By the end of the reign of the eighteenth dynasty, the political situation in ancient Egypt was deteriorating. Due to the poor mismanagement, Amenhotep had never considered the foreign and domestic policy, focusing solely on religious reform. His death did not help to improve the political circumstances; however, he was replaced by Ramesses, the founder of the new dynasty. Before Ramesses II came to power, Egypt waged wars against the Libyans, Nubians, and Hittites. The latter posed the greatest threat. When Seti I came to the throne, Egyptian civilization partly revived, creating the prerequisites for further development. Later Seti I gave way to his son Ramesses II, who reached prosperity and wealth during his reign. The goal of this paper is to consider the life of Ramesses II, his main achievements, as a pharaoh.
As an Egyptian pharaoh in the New Kingdom, the Head of State was responsible to ensure the prosperity and sustainability of the land and his people. To do this, he needed to maintain Ma’at, which means to honor religion. Also, he had to have a strong military. Ramesses II ruled during the 19th dynasty. Generally, Ramesses II lived 97 years, of which he ruled the most of his life. After his death, Egypt went into havoc, so most historians claimed that he was a famous and successful king. One can note among his many achievements that made Ramesses II one of the most famous pharaohs in the history that he had 100 children (Brand, 2016). At the moment, historians know more about his children than about all the kings of the eighteenth dynasty (Brand, 2016). Indeed, the numbers of royal children that appear in the lists make one wonder that many of those people were his grandchildren.
To start from the beginning, Ramesses II was the third pharaoh of his dynasty; he born in the family of Seti I and his wife Tuya in c. 1303 BC and at 10, the young boy was ranked as a captain of the army (“Ramesses II. Biography”). A few years later Ramesses II had become the Prince Regent (“Ramesses II. Biography”). By that time, the young pharaoh had already begun to participate in the military companies with his father. Ramesses ascended to the throne after the death of Seti I in 1279 BC, in his late 20s. (“Ramesses II. Biography”).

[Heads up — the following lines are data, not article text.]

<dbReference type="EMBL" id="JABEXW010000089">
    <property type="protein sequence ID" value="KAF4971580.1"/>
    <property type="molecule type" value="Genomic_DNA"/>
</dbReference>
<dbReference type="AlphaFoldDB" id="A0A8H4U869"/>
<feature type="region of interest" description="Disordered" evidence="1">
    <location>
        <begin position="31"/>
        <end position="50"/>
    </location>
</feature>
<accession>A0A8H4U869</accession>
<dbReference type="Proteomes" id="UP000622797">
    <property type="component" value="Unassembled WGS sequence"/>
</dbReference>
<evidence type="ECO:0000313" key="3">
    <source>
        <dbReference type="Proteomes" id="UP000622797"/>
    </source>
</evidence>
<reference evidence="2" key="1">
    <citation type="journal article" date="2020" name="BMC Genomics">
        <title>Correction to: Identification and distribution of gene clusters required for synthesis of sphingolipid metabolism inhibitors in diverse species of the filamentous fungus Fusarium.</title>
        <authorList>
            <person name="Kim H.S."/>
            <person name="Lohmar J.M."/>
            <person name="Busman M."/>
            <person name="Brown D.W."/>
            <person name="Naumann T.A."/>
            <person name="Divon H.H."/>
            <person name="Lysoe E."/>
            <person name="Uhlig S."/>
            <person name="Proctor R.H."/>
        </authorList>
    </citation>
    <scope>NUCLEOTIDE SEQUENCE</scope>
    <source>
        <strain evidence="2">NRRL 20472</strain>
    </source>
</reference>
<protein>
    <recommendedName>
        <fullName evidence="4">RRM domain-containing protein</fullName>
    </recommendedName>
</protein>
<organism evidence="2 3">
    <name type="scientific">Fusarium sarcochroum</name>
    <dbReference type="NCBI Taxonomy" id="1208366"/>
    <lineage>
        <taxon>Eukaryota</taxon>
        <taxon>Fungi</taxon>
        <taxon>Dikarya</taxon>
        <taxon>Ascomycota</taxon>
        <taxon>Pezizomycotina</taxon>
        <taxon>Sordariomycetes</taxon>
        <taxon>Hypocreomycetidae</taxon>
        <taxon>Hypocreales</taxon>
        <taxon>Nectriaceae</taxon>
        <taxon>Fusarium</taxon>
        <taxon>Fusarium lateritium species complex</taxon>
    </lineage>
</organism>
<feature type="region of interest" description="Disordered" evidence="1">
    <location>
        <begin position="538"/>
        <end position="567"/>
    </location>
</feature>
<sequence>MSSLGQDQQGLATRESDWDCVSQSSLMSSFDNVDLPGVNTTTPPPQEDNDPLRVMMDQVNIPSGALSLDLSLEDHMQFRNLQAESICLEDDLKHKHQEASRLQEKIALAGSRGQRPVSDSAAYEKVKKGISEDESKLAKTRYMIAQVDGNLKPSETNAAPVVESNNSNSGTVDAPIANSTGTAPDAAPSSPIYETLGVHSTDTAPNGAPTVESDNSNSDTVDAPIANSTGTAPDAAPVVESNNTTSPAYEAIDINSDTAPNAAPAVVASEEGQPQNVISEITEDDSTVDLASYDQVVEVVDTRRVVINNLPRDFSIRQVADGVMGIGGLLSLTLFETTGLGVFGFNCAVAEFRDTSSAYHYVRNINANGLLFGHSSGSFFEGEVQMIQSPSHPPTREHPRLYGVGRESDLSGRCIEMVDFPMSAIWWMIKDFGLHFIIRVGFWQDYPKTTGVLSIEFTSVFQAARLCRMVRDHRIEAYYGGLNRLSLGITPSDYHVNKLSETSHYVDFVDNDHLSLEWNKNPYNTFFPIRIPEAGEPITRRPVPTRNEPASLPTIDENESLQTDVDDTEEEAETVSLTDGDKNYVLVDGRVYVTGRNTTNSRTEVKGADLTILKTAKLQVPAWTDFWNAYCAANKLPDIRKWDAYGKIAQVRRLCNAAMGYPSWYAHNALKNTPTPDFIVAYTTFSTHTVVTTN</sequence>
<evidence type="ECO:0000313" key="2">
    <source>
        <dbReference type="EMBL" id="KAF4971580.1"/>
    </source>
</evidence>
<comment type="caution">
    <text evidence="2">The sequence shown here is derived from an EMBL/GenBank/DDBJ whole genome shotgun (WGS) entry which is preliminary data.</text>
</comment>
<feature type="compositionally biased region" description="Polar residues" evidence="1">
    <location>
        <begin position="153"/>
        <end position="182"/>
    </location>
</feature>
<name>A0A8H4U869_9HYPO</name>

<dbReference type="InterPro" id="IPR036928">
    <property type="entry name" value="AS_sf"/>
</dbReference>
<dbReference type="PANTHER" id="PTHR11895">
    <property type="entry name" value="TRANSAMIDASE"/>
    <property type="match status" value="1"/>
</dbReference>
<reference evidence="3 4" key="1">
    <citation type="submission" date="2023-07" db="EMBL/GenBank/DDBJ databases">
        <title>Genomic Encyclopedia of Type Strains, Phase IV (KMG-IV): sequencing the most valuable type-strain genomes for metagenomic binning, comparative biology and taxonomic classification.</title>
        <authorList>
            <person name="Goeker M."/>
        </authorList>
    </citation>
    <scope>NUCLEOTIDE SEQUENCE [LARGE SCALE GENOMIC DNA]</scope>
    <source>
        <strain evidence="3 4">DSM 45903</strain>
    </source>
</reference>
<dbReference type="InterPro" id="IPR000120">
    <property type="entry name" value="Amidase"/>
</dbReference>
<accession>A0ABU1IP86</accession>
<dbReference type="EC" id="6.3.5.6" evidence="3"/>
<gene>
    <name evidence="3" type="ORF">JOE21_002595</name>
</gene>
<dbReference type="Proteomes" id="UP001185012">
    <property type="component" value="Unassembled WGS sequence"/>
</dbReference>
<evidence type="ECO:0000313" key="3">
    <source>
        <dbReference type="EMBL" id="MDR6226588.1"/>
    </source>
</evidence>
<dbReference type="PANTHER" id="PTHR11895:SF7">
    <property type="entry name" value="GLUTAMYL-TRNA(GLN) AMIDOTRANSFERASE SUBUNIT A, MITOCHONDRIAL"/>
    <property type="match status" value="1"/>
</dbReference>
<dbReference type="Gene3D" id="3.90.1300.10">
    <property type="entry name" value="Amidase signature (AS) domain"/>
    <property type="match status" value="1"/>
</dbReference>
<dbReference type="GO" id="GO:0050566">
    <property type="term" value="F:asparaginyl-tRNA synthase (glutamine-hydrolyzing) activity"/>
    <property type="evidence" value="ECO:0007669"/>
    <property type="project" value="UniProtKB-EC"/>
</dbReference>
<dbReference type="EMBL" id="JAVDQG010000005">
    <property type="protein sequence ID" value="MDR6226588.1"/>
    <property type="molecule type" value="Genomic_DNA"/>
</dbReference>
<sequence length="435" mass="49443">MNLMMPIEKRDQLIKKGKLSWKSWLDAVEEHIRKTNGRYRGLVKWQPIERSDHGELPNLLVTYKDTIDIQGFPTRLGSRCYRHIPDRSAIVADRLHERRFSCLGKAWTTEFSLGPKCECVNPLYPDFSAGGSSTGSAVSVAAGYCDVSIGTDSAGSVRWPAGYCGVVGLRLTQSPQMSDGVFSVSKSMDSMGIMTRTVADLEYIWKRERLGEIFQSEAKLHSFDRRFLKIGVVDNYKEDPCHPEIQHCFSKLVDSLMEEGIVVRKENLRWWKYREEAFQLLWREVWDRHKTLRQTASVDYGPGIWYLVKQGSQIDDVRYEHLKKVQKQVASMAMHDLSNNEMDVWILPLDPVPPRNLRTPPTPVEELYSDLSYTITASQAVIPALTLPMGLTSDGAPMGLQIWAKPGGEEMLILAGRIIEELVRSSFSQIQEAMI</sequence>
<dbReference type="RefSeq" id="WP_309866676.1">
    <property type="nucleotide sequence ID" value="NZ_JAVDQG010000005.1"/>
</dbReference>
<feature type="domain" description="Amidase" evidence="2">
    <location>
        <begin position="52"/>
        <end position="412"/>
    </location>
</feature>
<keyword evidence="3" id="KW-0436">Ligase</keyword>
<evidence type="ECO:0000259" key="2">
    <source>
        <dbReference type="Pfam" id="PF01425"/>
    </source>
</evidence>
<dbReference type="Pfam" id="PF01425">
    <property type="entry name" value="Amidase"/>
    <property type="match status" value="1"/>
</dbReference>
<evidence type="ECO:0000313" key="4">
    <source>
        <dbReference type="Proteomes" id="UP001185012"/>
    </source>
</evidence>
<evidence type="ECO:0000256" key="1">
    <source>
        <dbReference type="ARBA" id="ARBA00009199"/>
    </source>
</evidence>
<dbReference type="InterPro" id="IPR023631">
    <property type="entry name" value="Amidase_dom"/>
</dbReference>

Firstly, he focused on various building projects. The first years of his reign marked by the building of cities, monuments, and temples. He also established the new capital in the Nile Delta, that was located in the northeast region of the country a few thousand years ago. The location of this new capital was not coincidental, as the new capital had become the best strategic point for the defense of neighbor countries (Brand, 2016). Despite Ramesses II’ traveling across the country, all managerial decisions came from Memphis or Pi-Ramesses. The city was divided into four parts; each was dedicated to a separate deity. In Egypt, Asian deities became more and more popular, while Ramesses II also had a passion for them.